With staff training and a digital questionnaire for parents replacing a paper form, this year’s count is back up to over 5,500, but still below the pre-pandemic figure of over 6,000, according to Kimberly Gilbert, the district’s senior director of federal programs.
‘Far more students’
Oklahoma was among the states that increased training requirements for liaisons, and those efforts have paid off, said Matt Colwell, executive director of school success for the state education department.
“We still have several districts that report zero [homeless] students,” he said. “We know there are far more students experiencing homelessness in our state than we are identifying and serving.”
In San Bernardino County, Dowdy contracts with nonprofits like Give Something Back, which provides scholarships and recruits youth that were homeless, in foster care or had incarcerated parents to serve as mentors.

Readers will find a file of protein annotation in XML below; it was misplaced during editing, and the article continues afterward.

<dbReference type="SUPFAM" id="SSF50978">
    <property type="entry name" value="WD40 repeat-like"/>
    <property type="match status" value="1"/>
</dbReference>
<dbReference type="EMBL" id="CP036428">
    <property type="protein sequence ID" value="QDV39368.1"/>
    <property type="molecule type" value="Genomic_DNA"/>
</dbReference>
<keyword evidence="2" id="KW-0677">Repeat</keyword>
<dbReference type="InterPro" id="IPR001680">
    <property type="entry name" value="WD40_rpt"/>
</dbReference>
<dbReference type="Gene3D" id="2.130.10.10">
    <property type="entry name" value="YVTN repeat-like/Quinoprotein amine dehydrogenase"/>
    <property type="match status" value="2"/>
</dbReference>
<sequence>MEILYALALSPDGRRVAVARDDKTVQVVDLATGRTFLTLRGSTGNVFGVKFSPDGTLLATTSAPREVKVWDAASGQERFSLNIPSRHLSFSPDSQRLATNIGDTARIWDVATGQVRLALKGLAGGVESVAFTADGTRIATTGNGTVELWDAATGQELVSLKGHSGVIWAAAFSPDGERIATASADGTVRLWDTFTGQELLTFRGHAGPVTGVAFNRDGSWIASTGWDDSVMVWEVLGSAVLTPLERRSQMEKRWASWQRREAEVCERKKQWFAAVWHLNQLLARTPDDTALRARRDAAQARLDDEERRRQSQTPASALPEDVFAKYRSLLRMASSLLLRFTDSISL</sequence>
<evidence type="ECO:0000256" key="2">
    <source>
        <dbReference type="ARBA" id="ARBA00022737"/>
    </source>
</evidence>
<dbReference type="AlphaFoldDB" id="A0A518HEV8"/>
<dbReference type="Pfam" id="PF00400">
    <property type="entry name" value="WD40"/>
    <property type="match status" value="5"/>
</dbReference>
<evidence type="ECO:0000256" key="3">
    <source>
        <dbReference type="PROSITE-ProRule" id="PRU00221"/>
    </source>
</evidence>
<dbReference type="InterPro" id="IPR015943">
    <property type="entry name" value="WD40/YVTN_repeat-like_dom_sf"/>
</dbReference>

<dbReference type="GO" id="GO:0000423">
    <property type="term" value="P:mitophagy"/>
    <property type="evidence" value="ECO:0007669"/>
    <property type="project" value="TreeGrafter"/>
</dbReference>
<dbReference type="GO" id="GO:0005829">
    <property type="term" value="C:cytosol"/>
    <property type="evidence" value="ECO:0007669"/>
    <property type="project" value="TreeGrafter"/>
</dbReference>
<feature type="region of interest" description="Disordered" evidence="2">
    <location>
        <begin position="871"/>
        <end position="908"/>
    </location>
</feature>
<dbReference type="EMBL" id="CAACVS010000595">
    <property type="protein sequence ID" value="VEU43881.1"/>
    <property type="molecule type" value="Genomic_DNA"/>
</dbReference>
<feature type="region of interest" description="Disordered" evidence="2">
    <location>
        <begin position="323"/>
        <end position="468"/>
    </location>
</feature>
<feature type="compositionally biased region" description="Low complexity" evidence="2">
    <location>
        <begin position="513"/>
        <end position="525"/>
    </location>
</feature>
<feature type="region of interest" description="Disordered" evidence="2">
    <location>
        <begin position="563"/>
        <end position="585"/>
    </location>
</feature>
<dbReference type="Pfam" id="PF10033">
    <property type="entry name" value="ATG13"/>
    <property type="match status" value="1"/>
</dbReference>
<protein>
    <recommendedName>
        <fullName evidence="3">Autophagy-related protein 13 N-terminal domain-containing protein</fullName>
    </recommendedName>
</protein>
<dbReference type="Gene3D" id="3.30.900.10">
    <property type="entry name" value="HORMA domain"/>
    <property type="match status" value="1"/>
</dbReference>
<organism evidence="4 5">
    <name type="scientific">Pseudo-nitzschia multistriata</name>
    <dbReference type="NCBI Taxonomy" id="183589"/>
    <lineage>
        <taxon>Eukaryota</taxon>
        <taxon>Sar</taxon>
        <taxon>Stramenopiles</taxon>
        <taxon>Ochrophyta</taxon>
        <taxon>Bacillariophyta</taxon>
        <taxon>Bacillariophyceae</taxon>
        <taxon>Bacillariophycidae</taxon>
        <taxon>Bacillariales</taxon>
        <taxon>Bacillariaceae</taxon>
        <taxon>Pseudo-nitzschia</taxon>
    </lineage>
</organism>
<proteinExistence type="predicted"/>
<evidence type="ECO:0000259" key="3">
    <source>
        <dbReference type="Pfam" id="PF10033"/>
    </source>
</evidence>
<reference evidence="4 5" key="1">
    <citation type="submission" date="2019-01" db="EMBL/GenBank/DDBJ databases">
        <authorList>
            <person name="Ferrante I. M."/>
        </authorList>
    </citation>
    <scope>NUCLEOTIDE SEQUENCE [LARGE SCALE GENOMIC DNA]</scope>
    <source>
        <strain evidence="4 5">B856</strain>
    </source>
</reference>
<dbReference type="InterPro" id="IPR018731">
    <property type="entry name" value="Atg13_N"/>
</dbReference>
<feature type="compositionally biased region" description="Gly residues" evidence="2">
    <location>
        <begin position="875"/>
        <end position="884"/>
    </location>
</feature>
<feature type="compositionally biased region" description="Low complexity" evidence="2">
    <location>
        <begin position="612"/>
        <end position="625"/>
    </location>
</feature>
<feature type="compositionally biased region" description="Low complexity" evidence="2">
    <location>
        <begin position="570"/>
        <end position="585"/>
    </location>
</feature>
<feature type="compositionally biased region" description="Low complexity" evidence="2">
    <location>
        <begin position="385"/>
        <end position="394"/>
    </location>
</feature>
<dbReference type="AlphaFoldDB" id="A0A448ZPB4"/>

And she’s hired a second staff member to work with Lee.
When he visits schools, Lee talks about the one person who made sure he stayed in school, applied for college and followed up with phone calls to admissions directors — a counselor at Cajon High School in San Bernardino.
“She just gave me her time when I needed to talk to somebody,” said Lee, who survived gunshot wounds as a child. “Nobody in my family went to college. My mother and father didn’t even graduate from high school.”
Now 24, he’s earning a master’s degree in higher education while working to give other homeless students the same attention.
At a recent school visit, a student told him he had slept on the street the night before. Teachers often miss signs of homelessnes, Lee said, and he views educating them as an important part of his job.
“The average educator might not know that there are youth in their classrooms that experience this on a daily basis,” he said.